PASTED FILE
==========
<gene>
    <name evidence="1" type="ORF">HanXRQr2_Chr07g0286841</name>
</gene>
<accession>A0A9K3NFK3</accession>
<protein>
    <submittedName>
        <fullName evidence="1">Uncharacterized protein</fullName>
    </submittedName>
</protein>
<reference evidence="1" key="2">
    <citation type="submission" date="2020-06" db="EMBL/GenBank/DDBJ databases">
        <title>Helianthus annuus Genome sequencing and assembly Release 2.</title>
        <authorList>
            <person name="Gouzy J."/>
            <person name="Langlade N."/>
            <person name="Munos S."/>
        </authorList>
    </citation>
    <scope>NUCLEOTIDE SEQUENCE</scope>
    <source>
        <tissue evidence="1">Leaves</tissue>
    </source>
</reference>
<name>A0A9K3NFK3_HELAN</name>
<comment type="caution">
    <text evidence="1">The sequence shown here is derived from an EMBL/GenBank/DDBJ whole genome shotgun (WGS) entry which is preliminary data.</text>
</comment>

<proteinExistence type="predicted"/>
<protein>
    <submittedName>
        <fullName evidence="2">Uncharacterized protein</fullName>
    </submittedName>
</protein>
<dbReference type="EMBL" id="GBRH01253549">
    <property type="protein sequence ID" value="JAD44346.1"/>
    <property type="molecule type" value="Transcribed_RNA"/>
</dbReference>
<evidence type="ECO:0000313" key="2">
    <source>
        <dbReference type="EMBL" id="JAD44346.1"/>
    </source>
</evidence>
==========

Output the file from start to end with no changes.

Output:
<gene>
    <name evidence="1" type="ORF">HanXRQr2_Chr07g0286841</name>
</gene>
<accession>A0A9K3NFK3</accession>
<protein>
    <submittedName>
        <fullName evidence="1">Uncharacterized protein</fullName>
    </submittedName>
</protein>
<reference evidence="1" key="2">
    <citation type="submission" date="2020-06" db="EMBL/GenBank/DDBJ databases">
        <title>Helianthus annuus Genome sequencing and assembly Release 2.</title>
        <authorList>
            <person name="Gouzy J."/>
            <person name="Langlade N."/>
            <person name="Munos S."/>
        </authorList>
    </citation>
    <scope>NUCLEOTIDE SEQUENCE</scope>
    <source>
        <tissue evidence="1">Leaves</tissue>
    </source>
</reference>
<name>A0A9K3NFK3_HELAN</name>
<comment type="caution">
    <text evidence="1">The sequence shown here is derived from an EMBL/GenBank/DDBJ whole genome shotgun (WGS) entry which is preliminary data.</text>
</comment>

<proteinExistence type="predicted"/>
<protein>
    <submittedName>
        <fullName evidence="2">Uncharacterized protein</fullName>
    </submittedName>
</protein>
<dbReference type="EMBL" id="GBRH01253549">
    <property type="protein sequence ID" value="JAD44346.1"/>
    <property type="molecule type" value="Transcribed_RNA"/>
</dbReference>
<evidence type="ECO:0000313" key="2">
    <source>
        <dbReference type="EMBL" id="JAD44346.1"/>
    </source>
</evidence>